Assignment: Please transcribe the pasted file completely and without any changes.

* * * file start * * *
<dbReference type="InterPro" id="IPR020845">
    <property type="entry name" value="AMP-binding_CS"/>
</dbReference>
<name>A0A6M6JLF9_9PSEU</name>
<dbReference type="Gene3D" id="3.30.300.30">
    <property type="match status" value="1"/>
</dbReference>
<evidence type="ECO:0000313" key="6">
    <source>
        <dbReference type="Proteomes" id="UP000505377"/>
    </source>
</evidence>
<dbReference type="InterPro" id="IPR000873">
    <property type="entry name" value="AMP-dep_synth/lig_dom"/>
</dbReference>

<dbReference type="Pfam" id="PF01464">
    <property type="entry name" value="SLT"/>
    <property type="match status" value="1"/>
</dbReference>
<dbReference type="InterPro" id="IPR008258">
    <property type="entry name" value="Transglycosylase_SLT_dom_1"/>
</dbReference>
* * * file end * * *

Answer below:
<dbReference type="InterPro" id="IPR020845">
    <property type="entry name" value="AMP-binding_CS"/>
</dbReference>
<name>A0A6M6JLF9_9PSEU</name>
<dbReference type="Gene3D" id="3.30.300.30">
    <property type="match status" value="1"/>
</dbReference>
<evidence type="ECO:0000313" key="6">
    <source>
        <dbReference type="Proteomes" id="UP000505377"/>
    </source>
</evidence>
<dbReference type="InterPro" id="IPR000873">
    <property type="entry name" value="AMP-dep_synth/lig_dom"/>
</dbReference>

<dbReference type="Pfam" id="PF01464">
    <property type="entry name" value="SLT"/>
    <property type="match status" value="1"/>
</dbReference>
<dbReference type="InterPro" id="IPR008258">
    <property type="entry name" value="Transglycosylase_SLT_dom_1"/>
</dbReference>